The delayed unmanned launch, docking and recovery of the SpaceX Crew Dragon DM-1 capsule went without a hitch when it finally happened in March, but disaster has since struck the capsule – and with it, NASA’s plan to fly astronauts on a new Crew Dragon in July. NASA’s Administrator Jim Bridenstine noted via Twitter that the reused capsule had experienced an anomaly during a ground test on 20 April. In fact, during a test firing of the eight SuperDraco thruster system at a test site at Landing Zone 1 (LZ-1) in Cape Canaveral, Florida, the DM-1 capsule was blown to pieces.
The SuperDraco engines use the poisonous hypergolic (ignition-on-contact) rocket propellant combination Hydrazine and Nitrogen Tetroxide, and a pall of orange vapour was seen rising from the site after the explosion.
Grainy film footage has since emerged of a dramatic test stand failure in which the capsule appears to have exploded into many pieces. This footage has not yet been verified, but it looks convincing and is likely to put off anyone planning to fly on Crew Dragon…possibly forever. See it here.
Update on 10 May: It has been confirmed by SpaceX that the catastrophic failure did occur, and that the explosion occurred about 0.5 seconds before ignition of the SuperDracos took place.
This catastrophic failure is likely to set back the Crew Dragon (aka Dragon 2) design by at least a year and may even end the programme completely. The reusable DM-1 had been planned to take part in tests of the Crew Escape System before the crewed flight in July – although the latter was already looking likely to slip to October. Both will now inevitably be delayed, probably until next year.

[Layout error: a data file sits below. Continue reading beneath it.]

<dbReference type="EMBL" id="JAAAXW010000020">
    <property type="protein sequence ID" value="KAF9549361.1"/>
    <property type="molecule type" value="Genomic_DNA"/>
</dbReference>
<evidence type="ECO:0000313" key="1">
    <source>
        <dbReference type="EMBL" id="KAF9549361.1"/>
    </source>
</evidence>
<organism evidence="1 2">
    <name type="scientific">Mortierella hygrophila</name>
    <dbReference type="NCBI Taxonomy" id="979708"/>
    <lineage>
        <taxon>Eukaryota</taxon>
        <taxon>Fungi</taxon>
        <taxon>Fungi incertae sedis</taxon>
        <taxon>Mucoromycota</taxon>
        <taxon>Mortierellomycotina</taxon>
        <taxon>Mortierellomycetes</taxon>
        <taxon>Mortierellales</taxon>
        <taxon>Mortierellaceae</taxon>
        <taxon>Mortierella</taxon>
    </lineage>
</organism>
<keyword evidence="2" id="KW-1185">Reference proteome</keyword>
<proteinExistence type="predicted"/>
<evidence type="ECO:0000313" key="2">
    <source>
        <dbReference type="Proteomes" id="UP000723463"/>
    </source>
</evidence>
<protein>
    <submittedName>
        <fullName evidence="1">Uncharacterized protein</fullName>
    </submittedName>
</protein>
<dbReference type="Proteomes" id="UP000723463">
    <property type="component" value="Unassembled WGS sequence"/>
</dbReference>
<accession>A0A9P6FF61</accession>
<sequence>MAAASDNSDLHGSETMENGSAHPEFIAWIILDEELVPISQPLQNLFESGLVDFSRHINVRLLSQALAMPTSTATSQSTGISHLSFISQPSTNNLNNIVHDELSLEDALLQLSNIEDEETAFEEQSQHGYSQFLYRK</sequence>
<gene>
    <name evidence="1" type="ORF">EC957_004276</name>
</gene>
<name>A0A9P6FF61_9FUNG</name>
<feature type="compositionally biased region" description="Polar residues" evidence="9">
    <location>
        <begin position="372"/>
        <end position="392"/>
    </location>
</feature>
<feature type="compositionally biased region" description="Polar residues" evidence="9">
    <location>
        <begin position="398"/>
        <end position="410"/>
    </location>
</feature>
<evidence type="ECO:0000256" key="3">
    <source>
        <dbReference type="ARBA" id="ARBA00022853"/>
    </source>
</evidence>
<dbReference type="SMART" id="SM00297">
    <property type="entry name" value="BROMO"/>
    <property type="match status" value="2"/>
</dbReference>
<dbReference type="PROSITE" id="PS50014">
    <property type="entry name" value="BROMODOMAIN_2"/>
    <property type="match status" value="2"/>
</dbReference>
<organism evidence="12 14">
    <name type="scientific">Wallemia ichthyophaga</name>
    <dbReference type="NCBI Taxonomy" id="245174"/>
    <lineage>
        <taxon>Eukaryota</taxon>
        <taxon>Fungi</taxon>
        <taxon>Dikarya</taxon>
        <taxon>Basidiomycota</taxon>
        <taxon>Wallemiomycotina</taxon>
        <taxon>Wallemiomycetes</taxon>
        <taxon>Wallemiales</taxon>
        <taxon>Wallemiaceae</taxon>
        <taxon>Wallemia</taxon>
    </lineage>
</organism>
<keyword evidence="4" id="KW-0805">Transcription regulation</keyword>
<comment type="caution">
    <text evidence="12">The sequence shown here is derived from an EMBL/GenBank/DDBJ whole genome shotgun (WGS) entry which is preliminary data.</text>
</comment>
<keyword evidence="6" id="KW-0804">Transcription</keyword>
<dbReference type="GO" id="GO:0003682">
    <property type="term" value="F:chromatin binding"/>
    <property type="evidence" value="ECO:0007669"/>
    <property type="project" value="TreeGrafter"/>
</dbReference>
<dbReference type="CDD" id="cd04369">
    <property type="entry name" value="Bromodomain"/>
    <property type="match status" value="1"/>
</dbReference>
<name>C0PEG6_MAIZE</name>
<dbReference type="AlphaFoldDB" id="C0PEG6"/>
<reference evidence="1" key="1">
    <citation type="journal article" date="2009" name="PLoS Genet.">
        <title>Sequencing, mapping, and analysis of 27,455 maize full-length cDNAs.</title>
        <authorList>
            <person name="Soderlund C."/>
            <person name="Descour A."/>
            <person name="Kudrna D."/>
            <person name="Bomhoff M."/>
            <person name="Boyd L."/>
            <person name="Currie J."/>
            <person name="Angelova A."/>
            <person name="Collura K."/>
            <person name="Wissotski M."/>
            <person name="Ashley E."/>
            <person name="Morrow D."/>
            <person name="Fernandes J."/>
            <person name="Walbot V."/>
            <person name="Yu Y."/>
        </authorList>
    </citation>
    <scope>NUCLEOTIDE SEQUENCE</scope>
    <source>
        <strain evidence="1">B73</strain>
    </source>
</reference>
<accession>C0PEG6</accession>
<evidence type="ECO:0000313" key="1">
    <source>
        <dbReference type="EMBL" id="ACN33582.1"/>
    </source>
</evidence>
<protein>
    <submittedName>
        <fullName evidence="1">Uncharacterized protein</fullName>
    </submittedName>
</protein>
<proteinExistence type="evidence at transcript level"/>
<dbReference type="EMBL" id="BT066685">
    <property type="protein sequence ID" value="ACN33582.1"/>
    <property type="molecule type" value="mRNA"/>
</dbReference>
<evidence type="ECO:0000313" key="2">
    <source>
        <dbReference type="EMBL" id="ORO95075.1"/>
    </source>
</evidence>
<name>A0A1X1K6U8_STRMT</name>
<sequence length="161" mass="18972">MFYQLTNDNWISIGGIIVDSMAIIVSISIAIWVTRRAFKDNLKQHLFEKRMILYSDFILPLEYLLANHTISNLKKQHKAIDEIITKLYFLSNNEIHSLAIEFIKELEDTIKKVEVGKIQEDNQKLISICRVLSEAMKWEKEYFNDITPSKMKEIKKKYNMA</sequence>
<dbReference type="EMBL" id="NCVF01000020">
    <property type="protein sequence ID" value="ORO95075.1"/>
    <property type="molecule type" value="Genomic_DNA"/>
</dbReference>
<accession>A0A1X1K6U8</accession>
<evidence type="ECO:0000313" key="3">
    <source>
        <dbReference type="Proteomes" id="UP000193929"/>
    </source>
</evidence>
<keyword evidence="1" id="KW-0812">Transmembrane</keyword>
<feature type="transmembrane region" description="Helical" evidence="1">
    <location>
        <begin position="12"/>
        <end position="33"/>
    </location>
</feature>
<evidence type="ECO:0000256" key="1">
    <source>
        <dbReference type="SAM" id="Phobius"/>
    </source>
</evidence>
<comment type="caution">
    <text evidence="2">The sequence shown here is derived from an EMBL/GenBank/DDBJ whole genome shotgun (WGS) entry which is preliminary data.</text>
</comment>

Nearer term, the debris covering the LZ-1 area and the need to recover parts of the capsule to determine the cause of the failure mean that it will not be used to recover the first stage of the next unmanned Dragon cargo mission, which was due for launch on 30 April. Instead, SpaceX intends to park a drone landing ship close to the shore of Cape Canaveral on which it can land. It has applied for a licence change to do this.
Comment by David Todd: Instead of slightly redesigning the original and very successful Dragon cargo capsule so that it could carry crew, Elon Musk decided to build an entirely new design, which was originally supposed to use its powerful “SuperDraco” thrusters to make vertical landings on Earth.
The idea was that in using this powered landing technique, the Crew Dragon could be made more easily reusable on Earth. Likewise, it was mooted that a derivative Red Dragon variant of the same capsule design might also have been used to land on Mars. The technical difficulties and higher risks of this kind of landing technique (a SuperDraco engine failure at less than 500 feet altitude was probably irrecoverable from) meant that it was soon dropped (excuse the pun). The team reverted to the cargo Dragon’s simpler parachute/splashdown landing recovery method. However, reluctant to start again, Musk stayed with the Crew Dragon capsule design, retaining its partly redundant SuperDraco rocket thrusters’ integral location, albeit that these still had a use as the emergency “pusher” launch escape system.
This writer has never been a fan of the Crew Dragon concept which he regarded as a poor design. By the way, for the superstitious even its Dragon logo was poorly designed, with its “good dragon Feng Shui luck” being struck into by “poison arrows”, which did not bode well.
More seriously, your correspondent originally doubted the wisdom of voluntarily going for “risky” powered vertical landings on Earth. While these were wisely given up, the vestigial integral location of the powerful SuperDraco thruster engines remained – making the design more hazardous than it needed to be. Unlike the small attitude control thrusters normally carried by all spacecraft in their structures (in Crew Dragon’s case, the standard Draco thrusters), the SuperDraco escape engines are significantly larger and use large 3D printed combustion chambers. The 3D printing is probably not a problem, but having such large thrust chambers integrated as part of, or attached to, the capsule wall is – especially as “react on contact” hypergolic propellants were to be used.